Easy availability of packaged foods

The availability and aggressive marketing of unhealthy packaged foods have led to significant shifts in diets, making it easier for consumers to opt for these products, while the prices of essential nutritious foods like lentils, vegetables and fruits have soared, experts told IndiaSpend.

“There are now local companies that are offering packaged food at affordable prices…Moreover there is the marketing of these products with their attractive colours and the spread of media which makes the products a household name,” says Sharma of Microsave Consulting.

Experts say lack of effective regulations in the packaged food industry, including marketing practices, labelling, and public awareness efforts, raises concerns about their impact on public health.

Successful strategies implemented in other countries such as Mexico and Chile, to reduce the consumption of packaged food, include labelling laws to reduce sugar-sweetened beverage consumption.

Currently, India has no front-of-package labelling system. But the Food Safety and Standards Authority of India (FSSAI) in September 2022 developed a star rating system for labelling, a draft of which has been shared with stakeholders and the general public for their feedback. The new system proposes scores be assigned based on energy values, saturated fat, sugar, sodium, fruit, vegetables, nuts, legumes, millets, dietary fibre and protein per 100 gm servings of solid and liquid foods. Called the India Nutrition Rating (INR) system, it suggests a rating from 1/2 or half a star (least healthy) to 5 stars (healthiest) for packaged food. This approach is a combination of a health star rating (also used in Australia and New Zealand) and a nutri-score approach, experts say.

“INR's advantage lies in its readable front-of-pack labels, akin to the familiar 5-star rating in electronics. Yet, its voluntary nature [the rule is not yet enforced] and method of calculating can be manipulated. High sugar and fat, balanced by nuts and fruits, pose questions about true health assessment,” said Sharma. “There is a recommendation that producers should also furnish the percentage of salt, sugar and fat along with the rating.”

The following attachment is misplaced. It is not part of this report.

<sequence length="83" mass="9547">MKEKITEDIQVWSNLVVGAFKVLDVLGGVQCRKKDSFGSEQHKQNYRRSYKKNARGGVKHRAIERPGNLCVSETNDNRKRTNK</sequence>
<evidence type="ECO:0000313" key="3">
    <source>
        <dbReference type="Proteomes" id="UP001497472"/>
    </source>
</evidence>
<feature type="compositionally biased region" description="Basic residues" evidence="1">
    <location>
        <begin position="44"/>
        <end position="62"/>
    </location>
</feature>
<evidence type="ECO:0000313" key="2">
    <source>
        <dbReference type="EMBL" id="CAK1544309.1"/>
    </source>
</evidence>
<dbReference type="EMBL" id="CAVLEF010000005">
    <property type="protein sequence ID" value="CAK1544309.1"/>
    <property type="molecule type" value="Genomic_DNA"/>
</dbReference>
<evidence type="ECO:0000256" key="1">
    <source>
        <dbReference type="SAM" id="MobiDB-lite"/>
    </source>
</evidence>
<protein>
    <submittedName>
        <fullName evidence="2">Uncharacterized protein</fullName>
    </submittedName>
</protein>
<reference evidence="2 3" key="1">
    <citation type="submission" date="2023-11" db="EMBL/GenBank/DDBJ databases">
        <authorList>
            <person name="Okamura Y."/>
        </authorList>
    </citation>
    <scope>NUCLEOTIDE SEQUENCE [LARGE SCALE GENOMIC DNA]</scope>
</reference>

“The effectiveness of positive messaging, such as nutri scores and health star rating, in curbing the consumption of unhealthy foods remains questionable. Addressing these issues within the food system and imposing stricter regulations on industries producing unhealthy foods are crucial areas that require attention," says Menon.

Open spaces for exercise, link with other diseases

Data show that more children in urban India, and more children born in wealthier families are overweight. In urban India, 4.2% of children were overweight compared to 3.1% in rural India. In the highest income group, 4.8% of children were overweight compared to 2.7% in the lowest quintile.

Other factors responsible for the rise in obesity, Nair says, are sedentary lifestyle, prevalent across various social classes, not just limited to the middle and upper-middle classes. Nair emphasises the importance of providing open spaces for growing children to ensure their overall well-being.

Further, studies show a link between obesity and diseases like diabetes and hypertension, but the policy to prevent and combat these remains fragmented in India. “There is a need for operationalising a multi-sectoral approach involving collaboration between multiple agencies. This is not a new recognition but in India, in 2017, the national action plan to tackle noncommunicable diseases--obesity included--recommended coordination amongst 17 ministries,” says Chandrakant Lahariya, a practising physician and public health specialist, whose work focus on prevention and treatment of lifestyle diseases. “Tackling obesity requires municipal corporations, the Ministry of Urban Development, and the Ministry of Health to find comprehensive solutions for addressing obesity and related challenges effectively.”

IndiaSpend has reached out to the offices of India’s health minister Mansukh Mandaviya, his personal secretary Arohiben Patel, additional personal secretary Anil Radiya, Additional Commissioner of Child Health Sumita Ghosh, and other officials for their comments on the triple burden of malnutrition in India. The story will be updated when we receive a response.